New Tomb for Saint Katherine Drexel; Remains to be Relocated to Philadelphia

Article written by Kyle Purchase on behalf of Global Philadelphia Association

The Archdiocese of Philadelphia announced that Saint Katherine Drexel, a patron saint in racial justice and philanthropy, will have her remains relocated to the Cathedral Basilica of Saints Peter and Paul in Philadelphia, where a new tomb will be created for her.

Her remains are currently held at the Sisters of Blessed Sacrament Motherhouse and Shrine in Bensalem, Pennsylvania. The project will not only involve the relocation of Saint Katherine Drexel's remains but also the creation of new programs to promote her life’s work as well. Some of these programs include school-based lesson plans, documentaries, a new website by the Cathedral Basilica (, social media sites, and a Thanksgiving Mass on November 18, 2018.

Saint Katherine Drexel was part of the wealthy family based in Philadelphia, with family heritage tracing back to Austria. Her grandfather, Francis Martin Drexel, settled in Philadelphia in 1817, where he was a banker and an artist. Her uncle was Anthony Joseph Drexel, Sr., an American banker who played a major role in the rise of modern global finance after the American Civil War. As the dominant partner of Drexel & Co. of Philadelphia, he founded Drexel, Morgan & Co (later J.P. Morgan & Co.) in New York in 1871 with J. P. Morgan as his junior partner. He also founded Drexel University in 1891. Additionally, he was the first president of the Fairmount Park Art Association (now the Association for Public Art), the nation's first private organization dedicated to integrating public art and urban planning.

Saint Katherine focused her religious causes based on tough experiences she had dealt with as a young woman. She was greatly impacted as she watched her stepmother suffering from terminal cancer and realized that all her family's wealth couldn't protect her stepmother from pain or death. Additionally, when her family traveled through the western states, she was appalled at the mistreatment of Native Americans.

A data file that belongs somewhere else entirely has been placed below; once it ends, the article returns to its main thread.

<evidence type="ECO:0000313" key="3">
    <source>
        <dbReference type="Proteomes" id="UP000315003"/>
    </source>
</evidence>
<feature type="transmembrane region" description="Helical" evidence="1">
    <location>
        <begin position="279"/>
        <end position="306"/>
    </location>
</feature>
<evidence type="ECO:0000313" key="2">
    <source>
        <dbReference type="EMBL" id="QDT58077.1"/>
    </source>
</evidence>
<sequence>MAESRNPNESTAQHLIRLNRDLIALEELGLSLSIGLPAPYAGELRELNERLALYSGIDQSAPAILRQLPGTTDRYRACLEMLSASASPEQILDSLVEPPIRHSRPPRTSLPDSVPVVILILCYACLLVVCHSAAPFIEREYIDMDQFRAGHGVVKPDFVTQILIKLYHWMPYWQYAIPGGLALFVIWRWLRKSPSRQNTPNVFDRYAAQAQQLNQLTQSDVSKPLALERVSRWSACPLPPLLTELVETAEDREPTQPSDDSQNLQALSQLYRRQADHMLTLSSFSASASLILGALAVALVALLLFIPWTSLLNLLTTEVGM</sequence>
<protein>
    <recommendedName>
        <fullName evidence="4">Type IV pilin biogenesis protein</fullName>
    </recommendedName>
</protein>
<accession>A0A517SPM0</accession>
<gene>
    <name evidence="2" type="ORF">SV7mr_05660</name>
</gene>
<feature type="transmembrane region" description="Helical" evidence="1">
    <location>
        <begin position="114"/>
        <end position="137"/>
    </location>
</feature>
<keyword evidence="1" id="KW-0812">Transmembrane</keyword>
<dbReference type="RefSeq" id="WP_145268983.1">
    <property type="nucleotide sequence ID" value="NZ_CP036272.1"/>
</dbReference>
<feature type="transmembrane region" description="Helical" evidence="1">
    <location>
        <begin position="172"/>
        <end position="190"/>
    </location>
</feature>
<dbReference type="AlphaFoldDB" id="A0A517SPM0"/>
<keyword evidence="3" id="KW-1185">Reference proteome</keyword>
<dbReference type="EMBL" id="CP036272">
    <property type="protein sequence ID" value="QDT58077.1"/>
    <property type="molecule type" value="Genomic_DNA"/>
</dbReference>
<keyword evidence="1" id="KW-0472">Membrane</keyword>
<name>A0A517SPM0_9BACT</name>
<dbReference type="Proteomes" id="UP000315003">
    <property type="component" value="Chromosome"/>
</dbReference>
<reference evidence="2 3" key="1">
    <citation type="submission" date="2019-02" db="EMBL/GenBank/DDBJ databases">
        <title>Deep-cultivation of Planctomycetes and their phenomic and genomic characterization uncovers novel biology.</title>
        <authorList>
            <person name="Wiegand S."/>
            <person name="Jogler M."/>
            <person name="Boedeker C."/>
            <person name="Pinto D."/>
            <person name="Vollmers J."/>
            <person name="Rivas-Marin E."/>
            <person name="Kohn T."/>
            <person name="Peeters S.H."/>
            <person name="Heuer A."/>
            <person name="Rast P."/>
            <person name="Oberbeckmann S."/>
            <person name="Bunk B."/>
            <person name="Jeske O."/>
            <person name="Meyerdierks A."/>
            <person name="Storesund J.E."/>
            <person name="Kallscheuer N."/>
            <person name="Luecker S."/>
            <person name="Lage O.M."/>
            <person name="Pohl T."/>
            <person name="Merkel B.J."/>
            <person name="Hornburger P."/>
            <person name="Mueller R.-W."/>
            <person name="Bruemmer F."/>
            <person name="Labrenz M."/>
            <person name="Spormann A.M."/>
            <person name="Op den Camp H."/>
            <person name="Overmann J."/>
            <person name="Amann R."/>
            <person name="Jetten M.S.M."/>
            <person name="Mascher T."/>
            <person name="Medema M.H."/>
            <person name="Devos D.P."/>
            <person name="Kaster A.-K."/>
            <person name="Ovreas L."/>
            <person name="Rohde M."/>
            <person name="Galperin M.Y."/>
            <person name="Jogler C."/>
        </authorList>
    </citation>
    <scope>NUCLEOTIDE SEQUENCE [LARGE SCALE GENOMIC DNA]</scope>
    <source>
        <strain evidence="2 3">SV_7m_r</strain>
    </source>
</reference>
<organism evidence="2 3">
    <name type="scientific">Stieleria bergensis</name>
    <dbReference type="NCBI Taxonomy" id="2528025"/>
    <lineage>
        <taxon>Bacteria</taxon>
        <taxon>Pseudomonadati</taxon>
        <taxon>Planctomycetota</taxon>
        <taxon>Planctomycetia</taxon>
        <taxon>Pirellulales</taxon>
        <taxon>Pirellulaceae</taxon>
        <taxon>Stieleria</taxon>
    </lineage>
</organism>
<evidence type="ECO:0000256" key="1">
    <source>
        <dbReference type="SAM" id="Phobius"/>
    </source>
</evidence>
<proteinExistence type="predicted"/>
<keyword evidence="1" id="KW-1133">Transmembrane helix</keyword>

She dedicated her whole life to giving back to charitable causes and promoting racial justice. In January 1887, Katherine had met with Pope Leo XIII asking for missionaries to staff some Indian missions that she and her sisters had been financing. In response, the Pope suggested that Katharine become a missionary herself. She made the decision to give herself totally to God, along with her inheritance, through service to American Indians and Afro-Americans.

Saint Katherine passed away on March 3, 1955. The Catholic Church recognized that date as her feast day and she was given sainthood (canonized) on October 1, 2000. She was the second canonized saint to have been born in the United States and the first to have been born a U.S. citizen.

All of the communications and new construction plans for the relocation of Saint Katherine Drexel’s remains have been made possible through generous grants provided by the Connelly Foundation. The Connelly Foundation was founded in 1955 by John and Josephine Connelly, who were both devoted to their Catholic faith and the Philadelphia region. They focused their charitable work on increasing access to higher education, strengthening Catholic schools, and providing help and opportunity to the needy. Today, the Foundation stays true to their founders' vision and gives grants to nonprofit organizations in the Philadelphia region, who focus on the areas of arts, education (with a particular emphasis on Catholic education), and human services.

The Connelly Foundations' support with the Saint Katherine project will be a grateful moment to give a permanent resting home to a gracious Philadelphia saint.